The Coastal Path is hugely important for the access it affords visitors to an otherwise generally inaccessible coastline. The path runs from the rocky coastline of Dundrum Bay to the lower slopes of the Mourne mountains linking them to the sea.
The clear watered Bloody Bridge river, together with the mountains, make this a striking landscape.
Excellent views can be had across Dundrum Bay and, on a clear day, to the Isle of Man.
Distance:0.6 (One Way) miles
Point of interest:Views of Dundrum Bay
OS map:Sheet 29
Route:This path can be accessed from several points in the main car park but the best option is to leave the car park by its southern exit, walk along the pavement and pass through the pedestrian gate. Follow the well-worn track down the hill passing over a small foot bridge. Bear right and continue along the track for approx 1.6 miles long passing over a few stiles and foot bridges.
Observe the composition of the coast as you walk along the path, look out for the different substrates ranging from sand to pebbles and boulders. The terraces which follow the shoreline south of Bloody Bridge are outwash deposits of sands and gravels laid down by melt water from the retreating ice sheets.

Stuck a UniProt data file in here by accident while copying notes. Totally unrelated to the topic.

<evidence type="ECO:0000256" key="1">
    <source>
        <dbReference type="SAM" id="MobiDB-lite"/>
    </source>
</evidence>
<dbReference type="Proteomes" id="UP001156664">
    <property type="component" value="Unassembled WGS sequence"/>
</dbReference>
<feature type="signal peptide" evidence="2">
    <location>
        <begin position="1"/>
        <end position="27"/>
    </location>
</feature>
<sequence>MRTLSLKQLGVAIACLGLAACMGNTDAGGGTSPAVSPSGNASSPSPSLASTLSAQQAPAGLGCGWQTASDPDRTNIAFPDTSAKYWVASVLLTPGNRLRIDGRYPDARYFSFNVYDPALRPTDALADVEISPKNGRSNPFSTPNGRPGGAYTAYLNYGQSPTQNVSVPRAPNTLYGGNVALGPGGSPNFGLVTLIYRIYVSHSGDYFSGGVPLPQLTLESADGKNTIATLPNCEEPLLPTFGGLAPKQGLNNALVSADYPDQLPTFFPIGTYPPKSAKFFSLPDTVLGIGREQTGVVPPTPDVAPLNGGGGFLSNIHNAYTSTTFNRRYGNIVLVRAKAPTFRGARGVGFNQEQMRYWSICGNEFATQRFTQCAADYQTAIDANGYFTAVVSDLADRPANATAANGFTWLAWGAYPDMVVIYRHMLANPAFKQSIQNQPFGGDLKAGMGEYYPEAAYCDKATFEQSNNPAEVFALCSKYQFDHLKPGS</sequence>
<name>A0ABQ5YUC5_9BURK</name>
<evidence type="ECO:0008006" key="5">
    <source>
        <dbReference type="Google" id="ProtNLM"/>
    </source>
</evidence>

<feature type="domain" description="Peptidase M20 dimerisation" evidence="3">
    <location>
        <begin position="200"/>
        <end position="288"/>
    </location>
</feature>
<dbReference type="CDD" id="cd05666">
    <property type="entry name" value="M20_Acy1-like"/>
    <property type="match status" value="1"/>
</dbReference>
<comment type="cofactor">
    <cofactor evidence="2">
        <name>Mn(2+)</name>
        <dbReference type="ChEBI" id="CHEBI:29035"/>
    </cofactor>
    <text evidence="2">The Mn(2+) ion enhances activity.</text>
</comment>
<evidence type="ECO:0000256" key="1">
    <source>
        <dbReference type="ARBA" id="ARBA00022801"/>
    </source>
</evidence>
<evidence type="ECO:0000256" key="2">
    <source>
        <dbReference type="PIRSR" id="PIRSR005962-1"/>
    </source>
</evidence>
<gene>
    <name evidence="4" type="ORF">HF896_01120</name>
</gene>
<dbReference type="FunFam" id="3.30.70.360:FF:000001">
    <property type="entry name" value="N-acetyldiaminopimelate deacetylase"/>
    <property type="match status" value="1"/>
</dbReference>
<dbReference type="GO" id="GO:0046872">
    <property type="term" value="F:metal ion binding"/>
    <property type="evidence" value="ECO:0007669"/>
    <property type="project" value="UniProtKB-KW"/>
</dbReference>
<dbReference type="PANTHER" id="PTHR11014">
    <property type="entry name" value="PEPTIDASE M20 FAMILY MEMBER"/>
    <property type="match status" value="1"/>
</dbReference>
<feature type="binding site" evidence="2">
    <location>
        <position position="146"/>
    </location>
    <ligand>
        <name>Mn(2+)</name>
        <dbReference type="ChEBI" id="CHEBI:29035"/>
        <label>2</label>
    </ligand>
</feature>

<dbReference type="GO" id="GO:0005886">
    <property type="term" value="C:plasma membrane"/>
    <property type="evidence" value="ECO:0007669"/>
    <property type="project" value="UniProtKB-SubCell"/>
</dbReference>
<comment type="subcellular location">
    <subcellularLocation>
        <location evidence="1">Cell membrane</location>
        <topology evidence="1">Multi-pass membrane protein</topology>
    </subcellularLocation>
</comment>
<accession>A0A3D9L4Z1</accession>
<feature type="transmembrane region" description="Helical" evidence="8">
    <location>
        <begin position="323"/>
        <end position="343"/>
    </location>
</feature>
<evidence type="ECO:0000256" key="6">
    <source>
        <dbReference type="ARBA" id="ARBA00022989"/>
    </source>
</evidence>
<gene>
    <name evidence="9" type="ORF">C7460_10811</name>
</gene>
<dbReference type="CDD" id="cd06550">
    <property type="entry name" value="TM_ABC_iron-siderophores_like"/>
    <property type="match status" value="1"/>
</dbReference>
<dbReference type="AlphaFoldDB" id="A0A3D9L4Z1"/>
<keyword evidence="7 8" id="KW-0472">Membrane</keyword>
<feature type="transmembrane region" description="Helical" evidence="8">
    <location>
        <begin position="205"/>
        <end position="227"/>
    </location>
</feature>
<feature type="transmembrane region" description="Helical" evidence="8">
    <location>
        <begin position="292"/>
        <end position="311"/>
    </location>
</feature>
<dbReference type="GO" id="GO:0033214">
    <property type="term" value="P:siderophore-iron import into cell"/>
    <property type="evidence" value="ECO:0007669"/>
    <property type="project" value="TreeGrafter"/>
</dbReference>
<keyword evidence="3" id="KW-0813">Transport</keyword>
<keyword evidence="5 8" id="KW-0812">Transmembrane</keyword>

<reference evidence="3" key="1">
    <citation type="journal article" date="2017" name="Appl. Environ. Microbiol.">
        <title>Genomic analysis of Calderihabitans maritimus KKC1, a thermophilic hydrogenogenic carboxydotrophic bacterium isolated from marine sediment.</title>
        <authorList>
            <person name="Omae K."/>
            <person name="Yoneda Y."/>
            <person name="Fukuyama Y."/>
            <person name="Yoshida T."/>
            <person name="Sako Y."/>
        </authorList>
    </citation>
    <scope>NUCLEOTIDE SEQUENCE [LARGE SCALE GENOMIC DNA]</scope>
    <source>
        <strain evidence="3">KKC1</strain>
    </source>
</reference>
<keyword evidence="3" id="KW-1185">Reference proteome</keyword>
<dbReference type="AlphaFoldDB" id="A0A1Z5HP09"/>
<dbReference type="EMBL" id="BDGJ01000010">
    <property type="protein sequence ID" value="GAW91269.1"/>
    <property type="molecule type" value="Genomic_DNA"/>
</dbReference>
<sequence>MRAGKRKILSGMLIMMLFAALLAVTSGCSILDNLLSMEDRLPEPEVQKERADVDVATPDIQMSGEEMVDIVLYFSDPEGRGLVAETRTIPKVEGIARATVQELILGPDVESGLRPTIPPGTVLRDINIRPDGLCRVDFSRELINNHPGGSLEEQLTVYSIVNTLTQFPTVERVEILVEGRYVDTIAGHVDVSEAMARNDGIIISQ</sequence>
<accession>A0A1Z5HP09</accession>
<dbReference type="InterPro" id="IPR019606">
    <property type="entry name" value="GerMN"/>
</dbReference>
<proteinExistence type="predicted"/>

These different substrates create the ideal conditions for unique communities of shoreline plant, invertebrates and birds. The shingle flora of the Mournes Coast is the best in Northern Ireland and includes some rare plants such as yellow horned-poppy and the oyster plant.
Look out for the ruins of St Mary’s Church along the route. The church is reputed to have been one of the first Christian churches in Northern Ireland. It was at one time referred to as the Ancient Church of Ballagh-a-Neir. This is one of the very few medieval relics of Mourne and all that remains today are the foundations of a nave and a small chancel.
Before you leave the car park have a look at the cliffs around Bloody Bridge as they provide nesting grounds for fulmars, black guillemots and herring gulls. Linnets and Stonechats can be seen among the gorse, while out to sea divers, auks, terns, gannets and cormorants may be spotted. The area’s dry heath habitat of western gorse and bell heather is recognised as being of European importance.
* After completing this walk, there is an option to continue along the Bloody Bridge path.
Facilities:Carpark, toilets and picnic tables.
Accessible toilet facilities:Yes
Accessible terrain:Off road paths, uneven in places
Getting to the start by car:Mourne Coastal Path is situated on the fringe of the Mourne Mountains by the Irish Sea three miles south of Newcastle on the A2 Newcastle to Kilkeel Road.